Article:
Late in November the Enton departed New York for New Zealand, at Newport News (Dec 2nd) and Colon (Dec 7th).
On January 4th the ship departed Suva for Auckland & Lyttleton, leaving here for Napier on January 24th. By February 7th Portland (Vic) had been reached in order to load 96,000 bags of wheat (7,500 tons), the first vessel to do so here in several years. In celebration the ship was dressed with many flags. The Enton departed February 9th for Indian ports.
By March 7th the Enton was back at Portland to load a further 70,000 bags of wheat for delivery again to Indian ports. After unloading in Bombay the ship was at Melbourne by April 9th and Portland by April 11th to load a further 94,000 bags of wheat, expected to take about a week to load. The Enton departed April 20th for Perim (passing May 22nd), Port Said (May 30th), Piraeus (June 6th). After unloading/loading in the United Kingdom the Enton crossed the North Atlantic to New York.
On August 18th the ship departed New York, Newport News (Aug 22nd), Colon (Aug 29th) then via Panama for New Zealand, the cargo included case oil for the Vacuum oil Company.
On October 6th the Enton arrived in Sydney (via ports from New York) then sailed on October 11th for Noumea & Rabaul. By November 7th Townsville had been reached to discharge cased oil for the Vacuum Oil Company and about 500 tons of general cargo. On November 16th the Enton arrived at Cairns, after working the cargo here the ship then sailed for Rabaul.
From Rabaul the Enton sailed for the United Kingdom, at Suez January 28th, Marseilles (Feb 7th), passed Gibraltar (Feb 14th). After unloading/loading in the United Kingdom the ship sailed across the North Atlantic reaching Halifax on March 30th, then departed on April 8th for the New York area. On May 11th the Enton departed New York for New Zealand, at Newport News (May 13th), Panama (June 1st) with arrival in Auckland on June 23rd. On July 9th the ship departed Dunedin for Sydney, then to Newcastle (15th) and Rabaul.
From Rabaul the Enton set out for the United, passed Perim at September 26th, Suez (Oct 2nd). After completing its business in the United Kingdom, the Enton crossed the North Atlantic for New York.
The Enton had left New York on December 2nd 1930 (Newport News Dec 12th) with case oil for New Zealand, New Caledonia, and Rabaul. Having discharged her New Zealand cargo, she left Lyttleton on January 22nd with about 1,000 tons of case oil still on board. After unloading part of this at Noumea, she was to have loaded chrome ore at Pagoumene (New Caledonia), completed discharge of her outward cargo at Rabaul, and then loaded copra in the islands for the Continent.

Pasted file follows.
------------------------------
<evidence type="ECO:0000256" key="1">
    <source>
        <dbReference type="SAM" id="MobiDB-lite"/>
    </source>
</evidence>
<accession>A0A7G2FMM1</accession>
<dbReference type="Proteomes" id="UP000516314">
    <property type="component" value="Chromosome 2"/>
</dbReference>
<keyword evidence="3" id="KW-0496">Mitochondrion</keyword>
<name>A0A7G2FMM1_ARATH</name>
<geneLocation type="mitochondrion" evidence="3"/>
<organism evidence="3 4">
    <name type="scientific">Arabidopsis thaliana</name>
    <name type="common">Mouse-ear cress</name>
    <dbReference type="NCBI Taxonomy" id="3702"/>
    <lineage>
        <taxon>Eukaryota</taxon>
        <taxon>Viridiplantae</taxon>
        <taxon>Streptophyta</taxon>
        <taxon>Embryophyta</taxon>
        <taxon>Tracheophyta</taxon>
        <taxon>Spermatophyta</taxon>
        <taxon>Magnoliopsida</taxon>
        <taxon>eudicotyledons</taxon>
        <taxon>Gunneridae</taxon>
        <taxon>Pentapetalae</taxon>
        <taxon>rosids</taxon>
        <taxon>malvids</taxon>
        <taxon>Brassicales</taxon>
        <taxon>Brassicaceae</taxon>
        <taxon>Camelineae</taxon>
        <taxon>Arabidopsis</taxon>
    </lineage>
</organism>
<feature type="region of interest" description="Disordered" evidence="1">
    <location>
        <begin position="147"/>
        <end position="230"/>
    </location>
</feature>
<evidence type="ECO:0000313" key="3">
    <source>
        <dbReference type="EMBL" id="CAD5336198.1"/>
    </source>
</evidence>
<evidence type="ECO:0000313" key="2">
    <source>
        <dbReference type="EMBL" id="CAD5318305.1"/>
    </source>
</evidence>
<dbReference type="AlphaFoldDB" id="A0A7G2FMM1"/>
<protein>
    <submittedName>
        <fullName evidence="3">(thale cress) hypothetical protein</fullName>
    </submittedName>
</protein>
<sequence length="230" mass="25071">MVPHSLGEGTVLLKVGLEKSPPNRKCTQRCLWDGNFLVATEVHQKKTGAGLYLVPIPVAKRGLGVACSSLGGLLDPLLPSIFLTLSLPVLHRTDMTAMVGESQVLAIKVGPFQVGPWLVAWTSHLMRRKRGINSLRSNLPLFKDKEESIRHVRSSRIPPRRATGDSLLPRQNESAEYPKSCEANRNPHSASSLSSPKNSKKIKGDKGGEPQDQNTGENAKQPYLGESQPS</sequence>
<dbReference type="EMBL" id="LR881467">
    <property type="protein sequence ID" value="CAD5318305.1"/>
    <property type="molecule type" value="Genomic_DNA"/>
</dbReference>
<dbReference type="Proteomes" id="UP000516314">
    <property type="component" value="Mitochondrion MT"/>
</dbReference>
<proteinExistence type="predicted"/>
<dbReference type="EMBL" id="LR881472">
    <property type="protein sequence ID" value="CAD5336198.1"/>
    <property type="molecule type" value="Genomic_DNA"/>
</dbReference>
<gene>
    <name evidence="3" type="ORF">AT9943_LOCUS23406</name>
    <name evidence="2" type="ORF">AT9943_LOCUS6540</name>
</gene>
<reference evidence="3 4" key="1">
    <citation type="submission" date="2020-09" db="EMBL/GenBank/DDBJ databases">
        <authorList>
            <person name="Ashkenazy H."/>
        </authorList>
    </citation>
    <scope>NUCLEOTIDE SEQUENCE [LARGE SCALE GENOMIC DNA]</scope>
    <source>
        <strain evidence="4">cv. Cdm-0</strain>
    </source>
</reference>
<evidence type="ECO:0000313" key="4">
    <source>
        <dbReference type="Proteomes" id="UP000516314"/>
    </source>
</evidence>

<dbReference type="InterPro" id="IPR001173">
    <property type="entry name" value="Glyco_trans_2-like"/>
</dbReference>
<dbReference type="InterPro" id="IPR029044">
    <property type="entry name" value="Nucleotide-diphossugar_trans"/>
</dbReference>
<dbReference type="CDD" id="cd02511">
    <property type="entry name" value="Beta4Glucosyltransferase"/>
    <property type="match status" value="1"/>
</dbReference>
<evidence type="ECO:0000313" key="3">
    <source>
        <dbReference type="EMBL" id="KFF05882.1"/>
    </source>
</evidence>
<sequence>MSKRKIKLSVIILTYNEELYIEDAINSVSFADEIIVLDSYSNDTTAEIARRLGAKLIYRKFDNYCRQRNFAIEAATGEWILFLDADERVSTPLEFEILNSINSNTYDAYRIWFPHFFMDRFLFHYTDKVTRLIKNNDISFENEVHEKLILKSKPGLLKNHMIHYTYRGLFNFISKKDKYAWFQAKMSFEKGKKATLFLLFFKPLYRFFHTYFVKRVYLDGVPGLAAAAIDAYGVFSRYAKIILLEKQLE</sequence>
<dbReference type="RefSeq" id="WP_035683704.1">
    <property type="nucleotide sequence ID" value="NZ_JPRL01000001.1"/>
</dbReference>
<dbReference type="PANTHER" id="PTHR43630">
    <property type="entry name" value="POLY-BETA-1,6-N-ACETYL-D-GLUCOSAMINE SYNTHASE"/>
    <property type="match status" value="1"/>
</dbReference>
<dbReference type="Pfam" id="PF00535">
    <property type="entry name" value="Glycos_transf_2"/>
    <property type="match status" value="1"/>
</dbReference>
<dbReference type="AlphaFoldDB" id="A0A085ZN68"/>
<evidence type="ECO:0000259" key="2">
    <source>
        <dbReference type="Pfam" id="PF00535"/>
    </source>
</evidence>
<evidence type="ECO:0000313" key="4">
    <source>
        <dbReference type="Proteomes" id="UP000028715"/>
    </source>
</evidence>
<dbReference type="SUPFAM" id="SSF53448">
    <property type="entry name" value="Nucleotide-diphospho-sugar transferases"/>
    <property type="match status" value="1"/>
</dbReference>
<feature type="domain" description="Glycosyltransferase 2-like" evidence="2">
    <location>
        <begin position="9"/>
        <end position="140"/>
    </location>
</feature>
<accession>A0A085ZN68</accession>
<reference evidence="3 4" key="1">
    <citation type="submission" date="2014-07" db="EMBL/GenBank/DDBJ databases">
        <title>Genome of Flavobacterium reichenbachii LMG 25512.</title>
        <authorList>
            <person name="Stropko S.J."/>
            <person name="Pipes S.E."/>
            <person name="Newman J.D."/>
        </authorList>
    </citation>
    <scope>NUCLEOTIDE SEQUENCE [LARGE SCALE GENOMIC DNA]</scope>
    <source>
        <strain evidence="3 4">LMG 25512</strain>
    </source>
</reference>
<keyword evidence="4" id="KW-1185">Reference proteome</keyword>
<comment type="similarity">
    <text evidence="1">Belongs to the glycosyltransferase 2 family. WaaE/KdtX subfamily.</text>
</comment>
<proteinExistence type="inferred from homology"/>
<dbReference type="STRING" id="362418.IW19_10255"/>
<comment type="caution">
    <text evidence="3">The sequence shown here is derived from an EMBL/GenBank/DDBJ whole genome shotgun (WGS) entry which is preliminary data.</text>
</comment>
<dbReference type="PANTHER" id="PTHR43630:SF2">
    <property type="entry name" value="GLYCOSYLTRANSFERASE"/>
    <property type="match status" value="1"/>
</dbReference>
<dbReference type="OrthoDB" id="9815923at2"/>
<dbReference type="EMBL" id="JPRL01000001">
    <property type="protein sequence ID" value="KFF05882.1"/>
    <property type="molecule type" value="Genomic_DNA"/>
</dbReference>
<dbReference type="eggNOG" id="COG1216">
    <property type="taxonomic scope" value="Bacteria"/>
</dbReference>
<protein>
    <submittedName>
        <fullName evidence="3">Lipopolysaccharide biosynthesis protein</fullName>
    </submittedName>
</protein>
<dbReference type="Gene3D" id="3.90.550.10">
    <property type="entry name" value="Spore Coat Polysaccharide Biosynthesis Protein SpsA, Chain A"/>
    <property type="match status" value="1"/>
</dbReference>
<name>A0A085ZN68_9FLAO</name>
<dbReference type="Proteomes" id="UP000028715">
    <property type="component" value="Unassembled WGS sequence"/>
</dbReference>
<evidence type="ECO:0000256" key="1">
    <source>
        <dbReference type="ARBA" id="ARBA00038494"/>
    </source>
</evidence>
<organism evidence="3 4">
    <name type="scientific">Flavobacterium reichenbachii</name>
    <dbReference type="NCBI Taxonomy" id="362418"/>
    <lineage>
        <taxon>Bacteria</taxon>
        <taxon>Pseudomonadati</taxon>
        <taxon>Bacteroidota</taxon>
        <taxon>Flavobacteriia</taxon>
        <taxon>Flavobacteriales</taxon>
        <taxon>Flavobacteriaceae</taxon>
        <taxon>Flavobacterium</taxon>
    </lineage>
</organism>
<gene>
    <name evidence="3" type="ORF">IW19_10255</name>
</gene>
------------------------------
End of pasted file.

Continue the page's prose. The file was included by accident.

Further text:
Whilst en-route from Noumea in the early morning of January 28th the Enton's officers were unable to determine her position in the darkness, which compounded by a heavy swell and un-noticed side currents had pushed the ship out of her course. Sailing at about 11 knots the ship struck a reef and then bumped along on the reef until she settled into a firm position.
Three radio messages reportedly intercepted by Amalgamated Wireless (Australasia), Ltd. were:
Initially no water had entered the holds or engine-room, and everything appeared to be watertight. The wireless operator, Mr. K H Bond, stood at his post for 62 hours, and sent messages until water stopped the dynamo. Several members of the crew took to the lifeboats. While taking care of a lifeboat, Patrick O'Sullivan (36), seaman, of Queenstown (Irish Free State), put one of his legs into a coil of rope on the deck. A heavy sea caused the lifeboat to lurch away from the ship's side for about 20 yards. Like a snake the coil tightened around O'Sullivan's foot, severing it. Suffering excruciating agony, he endeavoured to draw himself away from the coil, which suddenly gripped his maimed leg above the knee, severing a further portion. Other seamen rushed to his aid, and placed him on a stretcher on deck. There was nothing on board to ease his sufferings except brandy, and finally he died, an impressive funeral later being held at Noumea. The Enton had settled in about two feet of water, when those who had pushed off in the lifeboats saw that she was in no immediate danger they returned to the vessel.